Example of Capital Structure Project – Coca Cola (Fall 2007)

Example of Capital Structure Project – Coca Cola (Fall 2007)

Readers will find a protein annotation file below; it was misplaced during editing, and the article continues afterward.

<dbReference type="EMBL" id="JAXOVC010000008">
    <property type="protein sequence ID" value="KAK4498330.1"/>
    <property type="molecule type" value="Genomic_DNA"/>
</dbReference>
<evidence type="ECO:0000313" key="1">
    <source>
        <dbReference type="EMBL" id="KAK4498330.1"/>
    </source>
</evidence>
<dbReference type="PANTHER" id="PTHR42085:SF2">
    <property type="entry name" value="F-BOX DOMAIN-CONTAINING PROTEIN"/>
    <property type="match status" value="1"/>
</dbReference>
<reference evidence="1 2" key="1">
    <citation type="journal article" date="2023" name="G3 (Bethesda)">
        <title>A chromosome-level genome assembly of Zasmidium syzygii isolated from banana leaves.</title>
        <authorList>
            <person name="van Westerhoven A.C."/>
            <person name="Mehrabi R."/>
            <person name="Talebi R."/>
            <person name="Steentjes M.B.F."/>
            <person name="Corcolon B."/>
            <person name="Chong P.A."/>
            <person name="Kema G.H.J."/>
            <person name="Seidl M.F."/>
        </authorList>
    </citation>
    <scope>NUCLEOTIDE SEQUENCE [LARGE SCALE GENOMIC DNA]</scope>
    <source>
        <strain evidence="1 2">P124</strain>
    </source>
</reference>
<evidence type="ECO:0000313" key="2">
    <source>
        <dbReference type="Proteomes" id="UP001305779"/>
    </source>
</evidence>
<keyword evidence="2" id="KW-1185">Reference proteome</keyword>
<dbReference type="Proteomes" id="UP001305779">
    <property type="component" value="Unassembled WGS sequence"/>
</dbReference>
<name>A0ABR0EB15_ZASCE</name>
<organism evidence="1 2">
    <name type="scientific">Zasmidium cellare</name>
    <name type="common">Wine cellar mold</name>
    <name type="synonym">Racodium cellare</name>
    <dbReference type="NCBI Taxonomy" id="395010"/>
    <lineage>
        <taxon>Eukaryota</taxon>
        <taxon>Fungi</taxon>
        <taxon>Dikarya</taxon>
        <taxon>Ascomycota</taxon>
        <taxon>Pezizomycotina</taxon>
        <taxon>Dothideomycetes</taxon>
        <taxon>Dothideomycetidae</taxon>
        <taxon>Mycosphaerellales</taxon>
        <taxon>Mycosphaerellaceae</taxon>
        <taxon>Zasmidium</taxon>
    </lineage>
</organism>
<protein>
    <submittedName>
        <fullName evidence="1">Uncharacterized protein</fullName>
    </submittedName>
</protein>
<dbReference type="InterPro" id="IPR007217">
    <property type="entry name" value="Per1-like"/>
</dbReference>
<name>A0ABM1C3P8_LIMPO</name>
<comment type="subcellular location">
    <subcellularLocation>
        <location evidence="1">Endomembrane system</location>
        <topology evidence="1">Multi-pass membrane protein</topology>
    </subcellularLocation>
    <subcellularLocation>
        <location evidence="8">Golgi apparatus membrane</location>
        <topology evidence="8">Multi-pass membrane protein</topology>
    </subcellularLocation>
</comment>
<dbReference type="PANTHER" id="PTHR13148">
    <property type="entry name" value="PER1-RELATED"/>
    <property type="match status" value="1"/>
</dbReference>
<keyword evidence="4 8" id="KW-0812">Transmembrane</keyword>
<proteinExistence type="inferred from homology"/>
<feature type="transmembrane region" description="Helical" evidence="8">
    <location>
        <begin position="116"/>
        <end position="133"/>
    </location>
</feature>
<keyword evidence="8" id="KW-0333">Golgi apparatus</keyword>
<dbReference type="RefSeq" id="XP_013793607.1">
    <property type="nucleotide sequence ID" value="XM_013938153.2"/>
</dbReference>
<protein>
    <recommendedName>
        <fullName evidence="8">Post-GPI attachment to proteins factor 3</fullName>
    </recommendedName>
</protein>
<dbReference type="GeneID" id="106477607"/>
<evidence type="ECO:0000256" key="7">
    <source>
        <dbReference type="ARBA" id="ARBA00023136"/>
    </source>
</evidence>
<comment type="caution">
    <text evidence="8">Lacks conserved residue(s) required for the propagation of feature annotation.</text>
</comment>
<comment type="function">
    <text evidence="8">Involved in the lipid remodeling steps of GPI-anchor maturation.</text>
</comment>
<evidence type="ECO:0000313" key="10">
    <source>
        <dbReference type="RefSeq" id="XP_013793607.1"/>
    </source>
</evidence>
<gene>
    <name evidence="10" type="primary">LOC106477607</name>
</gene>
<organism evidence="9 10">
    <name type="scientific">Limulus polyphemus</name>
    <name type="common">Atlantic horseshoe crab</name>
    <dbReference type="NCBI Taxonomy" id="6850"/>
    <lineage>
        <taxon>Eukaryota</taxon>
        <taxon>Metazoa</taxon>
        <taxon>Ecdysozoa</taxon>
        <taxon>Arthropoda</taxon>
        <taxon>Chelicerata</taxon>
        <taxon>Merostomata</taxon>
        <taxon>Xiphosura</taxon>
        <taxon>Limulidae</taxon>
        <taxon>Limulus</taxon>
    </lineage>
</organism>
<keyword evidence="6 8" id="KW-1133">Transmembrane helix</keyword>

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  Example of Capital Structure Project – Coca Cola (Fall 2007) Introduction Capital structure refers to the way a corporation finances its assets through some combination of equity and debt. A firm's capital structure is the composition of structure of its liabilities. According to Modigliani-Miller theorem, in a perfect capital market (no transaction or bankruptcy costs perfect information! firms and indi"iduals can borrow at the same interest rate no ta#es and in"estment decisions aren't affected by financing decisions. Modigliani and Miller made two findings under these conditions. $heir first 'proposition' was that the "alue of a company is independent of its capital structure. $heir second 'proposition' stated that the cost of equity for a le"eraged firm is equal to the cost of equity for an unle"eraged firm, plus an added premium for financial risk. $hat is, as le"erage increases, while the burden of indi"idual risks is shifted between different in"estor classes, total risk is conser"ed and hence no e#tra "alue created. %nder a classical ta# system, the ta# deductibility of interest makes debt financing "aluable that is, the cost of capital decreases as the proportion of debt in the capital structure increases. $he optimal structure then would be to ha"e "irtually no equity at all. &owe"er, there is no such perfect market in real world. %nder this situation, capital structure is necessary when scrutinie a companys performance from finance perspecti"e. And our pro)ect will e#amine the capital structure of Coca Cola Company from the aspects of $rade-off theory (bankruptcy cost and debt issue!, *ecking order theory (financing priority!, and Agency cost (debt-to +equity ratio and cash flow!, because all of these theories are related to capital structure.$rade-off theory concerns about the bankruptcy cost, it states that there is an ad"antage to financing with debt, the ta# benefit of debt and there is a cost of financing with debt, the bankruptcy costs of debt. $he marginal benefit of further increases in debt declines as debt increases, while the marginal cost increases, so that a firm that is optimiing its o"erall "alue will focus on this trade-off when choosing how much debt and equity to use for financing, thus, affect debt-to-equity ratio as a result. n addition, the debt-to-equity ratio depends on industrial characteristics and "aries among industries. or pecking order theory, due to the information asymmetric, companies prioritie their sources of financing (from internal financing to equity!  according to the law of least effort, or of least resistance, preferring to raise equity as a financing means of last resort/. &ence internal funds are used first, then debt is issued, and equity is issued as last step.$he agency cost is mainly related to the conflict between bondholders and stockholders. irstly, as 012 ratio increases, management has an increased incenti"e to undertake risky pro)ects. $his is because if the pro)ect is successful, stockholders get all the upside, whereas if it is unsuccessful, bondholders get all the downside. f the pro)ects are undertaken, there is a chance of firm "alue decreasing and a wealth transfer from bondholders to stockholders. 3econdly, when debt is risky, the gain from the pro)ect will accrue to bondholders rather than stockholders. $hus, management has an incenti"e to re)ect positi"e 4*5 pro)ects, e"en though they ha"e the potential to increase firm "alue. &ow is agency cost related to optimal capital structure6 7hat sort of firms will ha"e more debt, according to agency theory6 8ou started off well but you dont relate all these things to Coca-Cola.$he following is our analysis of Coca Colas capital structure. Debt-to-equity ratio and Financial Strategies or coca cola, the following is our calculation of its debt-equity ratio97e used the amount of long term debt and shareholders' equity to find Coca Colas debt- equity ratio by using 2#cel function. $he result is shown below table. or e#ample, debt-equity ratio in :;;: was equal to ;.::<<=< which are calculated by :>;?1??<;;.0ebt-2quity @atio   :;;:;;B:;;:;;D:;;:$otal Eong $erm 0ebt?D???B??B>:B?>:>;?5alue of 2quity?=:;?DBB?B=DB?;=;??<;;0ebt-2quity @atio;.;>>;.;>;BB=;.;>:;>;.?><D>;.::<<=< Also, look at the kinds of securities that Coca Cola has used for financing its operations  Source: SEC Annual report of Coca Cola n order to show Coca Colas financing methods, the abo"e table presents cash flow from financing acti"ities. Coca Coal is using funds from issuing debt and issuing stocks. Coca Cola belie"e that their ability to generate cash from operating acti"ities is one of their fundamental financial strengths. $hey e#pect cash flows from operating acti"ities to be strong in :;;> and in future years. Accordingly, Coca Cola e#pects to meet all of their financial commitments and operating needs for the foreseeable future. Also, Coca Cola e#pect to use cash generated from operating acti"ities primarily for di"idends, share repurchases, acquisitions and aggregate contractual obligations. Coca Cola also has used debt financing for their operations. Coca Cola maintains debt le"els they consider prudent based on cash flows, interest co"erage ratio and percentage of debt to capital. Coca Cola uses debt financing to lower their o"erall cost of capital, which increases their return on shareowners equity. As of 0ecember D?, :;;, Coca Colas long-term debt was rated FFAG by 3tandard H *oors and FFAaD by Moodys, and their commercial paper program was rated FFA-? and FF*-? by 3tandard H *oors and Moodys, respecti"ely. Coca Cola debt management policies, in con)unction with their share repurchase programs and in"estment acti"ity, can result in current liabilities e#ceeding current assets. ssuances and payments of debt included both short-term and long-term financing acti"ities. or instance, on 0ecember D?, :;;, Coca Cola had I?,=B: million in lines of credit and other short-term credit facilities a"ailable, of which appro#imately I::B million was outstanding. $he outstanding amount of I::B million was primarily related to Coca Cola international operations. $he issuances of debt in :;; primarily included appro#imately I< million of  issuances of commercial paper and short-term debt with maturities of greater than =; days. $he payments of debt in :;; primarily included appro#imately IB<; million related to commercial paper and short-term debt with maturities of greater than =; days and appro#imately I?,D<D million of net repayments of commercial paper and short-term debt with maturities of =; days or less.$he below table e#plains aggregate contractual obligations of Coca Cola from ?;k, and this table also shows that Coca Colas financing method including short-term loans, borrowings and commercial paper. ? @efer to 4ote < of 4otes to Consolidated inancial 3tatements for information regarding short-term loans and notes payable. %pon payment of outstanding commercial paper, we typically issue new commercial paper. Eines of credit and other short-term borrowings are e#pected to fluctuate depending upon current liquidity needs, especially at international subsidiaries.: @efer to 4ote < of 4otes to Consolidated inancial 3tatements for a discussion of our liability to CC2AJ shareowners as of 0ecember D?, :;;. 7e paid the amount due to CC2AJ shareowners in Kanuary :;;> to discharge our liability.D @efer to 4ote = of 4otes to Consolidated inancial 3tatements for information regarding long-term debt. 7e will consider se"eral alternati"es to settle this long-term debt, including the use of cash flows from operating acti"ities, issuance of commercial paper or issuance of other long-term debt. 7e calculated estimated interest payments for long-term debt as follows9 for fi#ed-rate debt and term debt, we calculated interest based on the applicable rates and payment dates for "ariable-rate debt and1or non-term debt, we estimated interest rates and payment dates based on our determination of the most likely scenarios for each rele"ant debt instrument. 7e typically e#pect to settle such interest payments with cash flows from  operating acti"ities and1or short-term borrowings.B $he purchase obligations include agreements to purchase goods or ser"ices that are enforceable and legally binding and that specify all significant terms, including long-term contractual obligations, open purchase orders, accounts payable and certain accrued liabilities. 7e e#pect to fund these obligations with cash flows from operating acti"ities. 7e e#pect to fund these marketing obligations with cash flows from operating acti"ities.$herefore, Coca Cola has used many sources to finance their operation acti"ities. irst of all, the main fund is their cash from operating earnings. Coca Cola is strongly mentioning about this fact. Lther mainly sources are short term borrowing and long term debts. Coca Cola has maintained less amount of stock compared to short term and long term debt. or e#ample, in :;;, Coca Cola had <>< million of stock, but they had D:DB million in terms of short term debt and ?D? million in terms of long term debt. n this case, short term debts include commercial paper, loans and short term borrowing.  Also, long term debts include notes. At last, look at changes in Coca-colas financing strategy o"er time, the long-term 0ebt to 2quity ratio has strongly decreased between :;;: and :;;, especially between :;;D and :;;. 3ince then, the ratio has not changed in a significant way. $he "ariations of the long-term 0ebt to 2quity ratio can be mainly e#plained by the significant decrease of long-term debts o"er the period. etween :;;D and :;;, Coca-cola has cut its long-term debts by more than B; percent. According to Coca-cola, this e"olution reflects impro"ed business results and effecti"e capital management strategies. 2"en though there was a significant change in the long-term 0ebt to 2quity ratio o"er the period, it is important to notice that this ratio always stays low. Coca-cola carries a long term debt burden of less than one years current net earnings. n other words, the earnings for a single year can wipe Cokes balance sheet squeaky clean. $his is consistent with the belief of Mister 7arren uffet, the largest in"estor in the company at some point, (“The Buffettology workbook” by Mary Buffet and Da!d Clark"  who has disco"ered that the wealth of a companys asset, tangible and intangible, is in its ability to produce wealth "ia earnings. According to him, the best of a companys financial power is in its ability to ser"ice and pay off debt out of its net earnings. $he appendi# : and D are the charts of long-term debt-to-equity